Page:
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Standing Before Shelves of Cookbooks and Trying to Decide What to Make for Dinner
Joseph Robert Mills

Most of these I’ve never used,
although each time I bought one
I was convinced that I would,
just as I thought I would read
the pile of parenting books
that now spills under the bed,
or the texts on physics,
stars, and string theory
stacked next to my desk.
I used to check out hundreds
of library books, hoping somewhere
in the pages would be the advice
I needed to make something
with the ingredients of my life,
yet each day ends up being
another hasty improvisation
with nothing measured cleanly
and no clear sequence to the steps.
Still, I continue to believe
in the idea of simple solutions,
ones as elegant as a wheel.
I remember how someone said
the best Italian dishes have no more
than four ingredients with the key
being freshness and quality,
how Archimedes claimed he could
move the world with a long enough lever
and a solid place to stand,
how the most powerful sentence
in the Bible is “Jesus wept.”
So later, after dinner, whatever it is,
I will navigate the dark bedrooms
of my children, threading past
piles of books, toys, and clothes,
until I stand before them,
the daughter and the son,
each asleep, wrapped in sheets
like loaves of fresh bread,
and I will murmur a kind of prayer:
May you recognize the wheel
of your days.  May your faith
and friendships be flavored
with tears  May you find love
like a lever and a place to stand
together.  May you have a life as
satisfying as a good Italian dish.
From Sending Christmas Cards to Huck and Hamlet (Press 53, 2012).
Used with the author’s permission.




Purchase a framed print of this poem.

Joe Mills is a faculty member at the University of North Carolina School of the Arts, where he holds the Susan Burress Wall Distinguished Professorship in the Humanities. He is also Poet-in-Residence at Salem College. Joe’s published work includes four volumes of poetry, fiction, drama, criticism and, with his wife, Danielle Tarmey, he cowrote A Guide to North Carolina’s Wineries. Says Joe, "Although I believe my written work is getting better as I age, I still can’t master bar chords on the guitar." Enjoy his blog, "Icing and Ink," and learn more about him at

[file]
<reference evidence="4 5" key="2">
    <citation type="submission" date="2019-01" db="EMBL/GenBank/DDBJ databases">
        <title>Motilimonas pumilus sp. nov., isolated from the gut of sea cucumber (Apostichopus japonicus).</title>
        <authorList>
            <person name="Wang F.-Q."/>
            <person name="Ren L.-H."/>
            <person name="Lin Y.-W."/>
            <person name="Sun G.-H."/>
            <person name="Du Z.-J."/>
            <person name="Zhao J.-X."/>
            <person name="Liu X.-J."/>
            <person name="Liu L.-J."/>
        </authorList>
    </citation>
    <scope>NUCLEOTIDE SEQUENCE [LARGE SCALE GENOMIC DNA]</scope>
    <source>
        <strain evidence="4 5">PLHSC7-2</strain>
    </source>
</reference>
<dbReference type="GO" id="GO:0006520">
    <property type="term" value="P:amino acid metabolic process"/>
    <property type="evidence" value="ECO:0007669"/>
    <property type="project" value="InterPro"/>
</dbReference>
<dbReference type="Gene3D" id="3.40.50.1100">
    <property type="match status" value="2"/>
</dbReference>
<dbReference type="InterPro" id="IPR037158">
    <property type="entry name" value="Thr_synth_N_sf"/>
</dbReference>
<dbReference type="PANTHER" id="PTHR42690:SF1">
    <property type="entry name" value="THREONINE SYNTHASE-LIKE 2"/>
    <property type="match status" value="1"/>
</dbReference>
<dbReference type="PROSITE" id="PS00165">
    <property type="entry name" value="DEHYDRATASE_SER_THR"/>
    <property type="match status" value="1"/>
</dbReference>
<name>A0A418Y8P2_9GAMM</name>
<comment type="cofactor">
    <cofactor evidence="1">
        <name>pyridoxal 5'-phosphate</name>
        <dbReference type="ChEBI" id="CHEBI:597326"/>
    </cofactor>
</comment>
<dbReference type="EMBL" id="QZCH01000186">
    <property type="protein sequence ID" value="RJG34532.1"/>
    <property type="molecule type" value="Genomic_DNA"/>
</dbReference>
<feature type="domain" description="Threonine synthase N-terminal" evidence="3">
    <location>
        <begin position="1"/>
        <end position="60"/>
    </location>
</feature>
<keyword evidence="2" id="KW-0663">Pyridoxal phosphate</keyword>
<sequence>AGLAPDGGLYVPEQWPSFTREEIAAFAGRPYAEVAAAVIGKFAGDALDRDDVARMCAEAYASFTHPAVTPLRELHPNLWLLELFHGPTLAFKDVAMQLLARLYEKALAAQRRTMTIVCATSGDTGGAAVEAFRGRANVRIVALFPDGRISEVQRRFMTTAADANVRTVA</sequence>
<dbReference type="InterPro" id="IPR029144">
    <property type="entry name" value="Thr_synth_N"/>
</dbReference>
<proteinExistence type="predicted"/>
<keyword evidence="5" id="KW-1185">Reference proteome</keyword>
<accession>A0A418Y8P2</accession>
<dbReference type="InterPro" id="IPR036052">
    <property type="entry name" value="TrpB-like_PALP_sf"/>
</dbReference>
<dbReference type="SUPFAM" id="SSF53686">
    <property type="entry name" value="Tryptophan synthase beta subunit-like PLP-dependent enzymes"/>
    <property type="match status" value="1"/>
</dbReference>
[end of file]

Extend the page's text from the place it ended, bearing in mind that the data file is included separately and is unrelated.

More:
New comments are closed for now.
There's stuff, and then there's stuff: that which creates brain surges like this one, the bits of creative motivation that we sift through daily, that we see, recognize, and shelve for a quiet moment to ponder.
Posted 08/10/2013 05:20 PM
wise and deeply moving. shared with friends.
Posted 08/06/2013 05:42 AM
Wise and moving. Shared with friends.
Posted 08/06/2013 05:42 AM
simply beautiful; thank you... Judy
Posted 08/05/2013 02:30 PM
Thank you, Joe. This one spoke to me.
Posted 08/05/2013 10:36 AM
Just wonderful. Starting my day with tears.
Posted 08/05/2013 09:35 AM
love this poem! So very true, each of the lines, so tender in the telling...
Posted 08/05/2013 09:11 AM
Oh yes: yet each day ends up being another hasty improvisation with nothing measured cleanly and no clear sequence to the steps.
Posted 08/05/2013 08:28 AM
Just beautiful!
Posted 08/05/2013 08:21 AM
Catharine Butterfield:
Wonderful poem!
Posted 08/05/2013 08:15 AM
Beautiful. I love your poetry, Joe!
Posted 08/05/2013 07:44 AM
Ralph Murre:
I hold no distinguished professorship, but I still hold that this is a mighty fine piece of work. And I thank you.
Posted 08/05/2013 07:41 AM
Wow, fantastic imagery of the children "wrapped in sheets like loaves of fresh bread" - what a great certainty amongst the chaos.
Posted 08/05/2013 06:41 AM
I stepped over 'The Celts' by Nora Chadwick, 'Book of Longing' by Leonard Cohen, 'Critical Perspectives on Sam Selvon' and 'A Course in Miracles' edited by William Thetford and Helen Schuman to reach my laptop, still saving up for 'Decluttering your House' by my aspiration.
Posted 08/05/2013 04:09 AM

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